Sunday, March 16, 2008

Practice vs. play

I recently discovered the blog of illustrator Frank Stockton. Not only I was impressed by his art, I found his writing about the illustration profession extremely useful. In one of his posts he recommends having a sketchbook that is just for play, the opposite of a practice sketchbook. What a brilliant idea! Or so it seemed to a self-taught artist like me. Do they teach that at art school? I always wonder how much I missed by not getting an art degree. Anyhow... Having a play sketchbook means giving yourself permission to experiment, even draw as many ugly pages as you want. The point that Stockton makes is that you need to do that to find your unique voice as an artist. Above is the first page of my 'play sketchbook'.
Hace poco descubrí el blog del ilustrador Frank Stockton. Me impresionaron sus ilustraciones y también sus útiles comentarios sobre la profesión de ilustrador. En uno de ellos recomienda tener un sketchbook sólo para experimentar, lo contrario de los que utilizamos para practicar y mejorar la técnica. ¡Qué idea tan brillante! O al menos eso me pareció a mí, ya que yo no estudié Bellas Artes sino que he aprendido lo que sé de forma autodidacta. ¿Te enseñan eso en las escuelas de arte? Siempre me pregunto cuantas cosas me perdí por no estudiar Bellas Artes. En fin, a lo que iba... con un cuaderno sólo para experimentar te das permiso para dibujar sin ningún tipo de presión, aunque te salga mal o el resultado sea de lo más feo. Esa es la manera de encontrar tu voz propia como artista, viene a decir este ilustrator. Arriba pongo la primera página de mi 'play sketchbook'.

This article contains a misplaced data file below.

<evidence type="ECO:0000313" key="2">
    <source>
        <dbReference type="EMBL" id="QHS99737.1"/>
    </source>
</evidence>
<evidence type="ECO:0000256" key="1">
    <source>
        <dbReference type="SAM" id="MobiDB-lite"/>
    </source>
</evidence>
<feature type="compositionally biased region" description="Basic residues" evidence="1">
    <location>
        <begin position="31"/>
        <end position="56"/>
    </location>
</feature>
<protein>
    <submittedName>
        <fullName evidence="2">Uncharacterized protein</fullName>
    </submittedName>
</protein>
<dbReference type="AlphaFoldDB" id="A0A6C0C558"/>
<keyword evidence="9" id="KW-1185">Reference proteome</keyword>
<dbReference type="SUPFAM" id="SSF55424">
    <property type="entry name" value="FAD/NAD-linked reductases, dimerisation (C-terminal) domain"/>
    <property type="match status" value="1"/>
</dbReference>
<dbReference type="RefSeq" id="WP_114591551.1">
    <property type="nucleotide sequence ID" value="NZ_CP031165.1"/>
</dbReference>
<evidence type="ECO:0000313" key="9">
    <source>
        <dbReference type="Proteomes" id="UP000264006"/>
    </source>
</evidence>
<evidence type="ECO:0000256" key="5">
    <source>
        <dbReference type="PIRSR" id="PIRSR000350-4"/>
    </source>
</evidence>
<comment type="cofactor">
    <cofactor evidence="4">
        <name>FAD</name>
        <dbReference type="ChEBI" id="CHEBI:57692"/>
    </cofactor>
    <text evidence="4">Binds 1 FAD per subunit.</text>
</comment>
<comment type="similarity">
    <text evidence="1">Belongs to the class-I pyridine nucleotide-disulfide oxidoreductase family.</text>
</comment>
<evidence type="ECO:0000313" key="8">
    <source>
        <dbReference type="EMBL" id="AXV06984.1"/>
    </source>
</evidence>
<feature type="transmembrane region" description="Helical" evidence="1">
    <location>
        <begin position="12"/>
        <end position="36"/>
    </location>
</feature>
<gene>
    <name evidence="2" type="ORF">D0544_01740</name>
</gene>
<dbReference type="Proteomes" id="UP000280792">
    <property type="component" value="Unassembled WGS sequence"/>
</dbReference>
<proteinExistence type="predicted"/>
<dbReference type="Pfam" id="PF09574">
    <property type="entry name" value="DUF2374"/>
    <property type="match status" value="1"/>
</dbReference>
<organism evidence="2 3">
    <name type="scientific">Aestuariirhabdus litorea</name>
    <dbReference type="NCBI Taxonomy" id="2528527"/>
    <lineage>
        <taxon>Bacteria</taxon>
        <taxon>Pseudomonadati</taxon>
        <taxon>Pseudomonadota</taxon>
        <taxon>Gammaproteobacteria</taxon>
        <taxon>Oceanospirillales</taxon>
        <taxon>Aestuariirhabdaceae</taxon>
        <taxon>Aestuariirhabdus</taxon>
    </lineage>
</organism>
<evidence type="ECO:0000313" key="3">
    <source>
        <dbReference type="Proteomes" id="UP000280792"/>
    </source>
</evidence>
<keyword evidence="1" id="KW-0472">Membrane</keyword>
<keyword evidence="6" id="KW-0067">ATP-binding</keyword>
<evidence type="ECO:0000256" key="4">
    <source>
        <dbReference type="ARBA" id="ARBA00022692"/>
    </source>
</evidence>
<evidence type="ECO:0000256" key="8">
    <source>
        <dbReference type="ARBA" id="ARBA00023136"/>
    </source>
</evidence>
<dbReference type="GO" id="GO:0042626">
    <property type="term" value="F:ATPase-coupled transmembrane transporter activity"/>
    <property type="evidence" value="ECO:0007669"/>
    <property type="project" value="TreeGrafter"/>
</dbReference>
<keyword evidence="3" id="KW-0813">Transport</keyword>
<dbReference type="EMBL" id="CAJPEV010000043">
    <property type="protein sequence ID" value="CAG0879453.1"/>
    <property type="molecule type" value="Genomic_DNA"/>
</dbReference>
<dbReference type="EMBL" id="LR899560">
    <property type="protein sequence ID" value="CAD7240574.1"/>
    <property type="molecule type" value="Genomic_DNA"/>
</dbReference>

1. Eso mismo hice yo me compre un sketchbook para practicar y forzarme a dibujar porque no lo estaba haciendo. Las ideas que salen ahi muchas veces son las mejores porque las sientes y no van amarradas, ni son obligadas. Es tremenda idea y se la recomiendo a todo el mundo que pinta, ilustra y crea.

  2. I bought a second sketchbook yesterday with the intention to have one just for practicing doing a lot of different things to find out what works for me. I too have no formal training in art but wish I had taken classes while I was in school. At 57, these books are my classroom.

  3. Brincar e desenhar, para mim é o mesmo.
    Mas percebi a ideia...

  4. Pero ¿no tiene que ser todo jugar?¿No hemos aprendido nada de Picasso?

  5. I think it depends on what you really want from your sketchbook and you MUST allow yourself to be childlike - not judgmental.
    With me, I am a perfectionist - my mind is set up this way, whatever I see or do, I want it to be "perfect". The thing I recently realized is that noone is perfect nor anything I'll do can be perfect. With this in my mind I find that I laugh and play with my sketches much more because I stopped thinking that they must be perfect.
    I had one sketchbook for three years and didn't touch it because I was affraid it will not be the way I want it to be. So it was there on my bookshelf...empty with blank pages. What's the use and where is the fun in having a blank sketchbook??? so there I am filling the pages of the same sketchbook with...whatever comes to my mind - and I am so proud - it's not perfect, but it's mine:)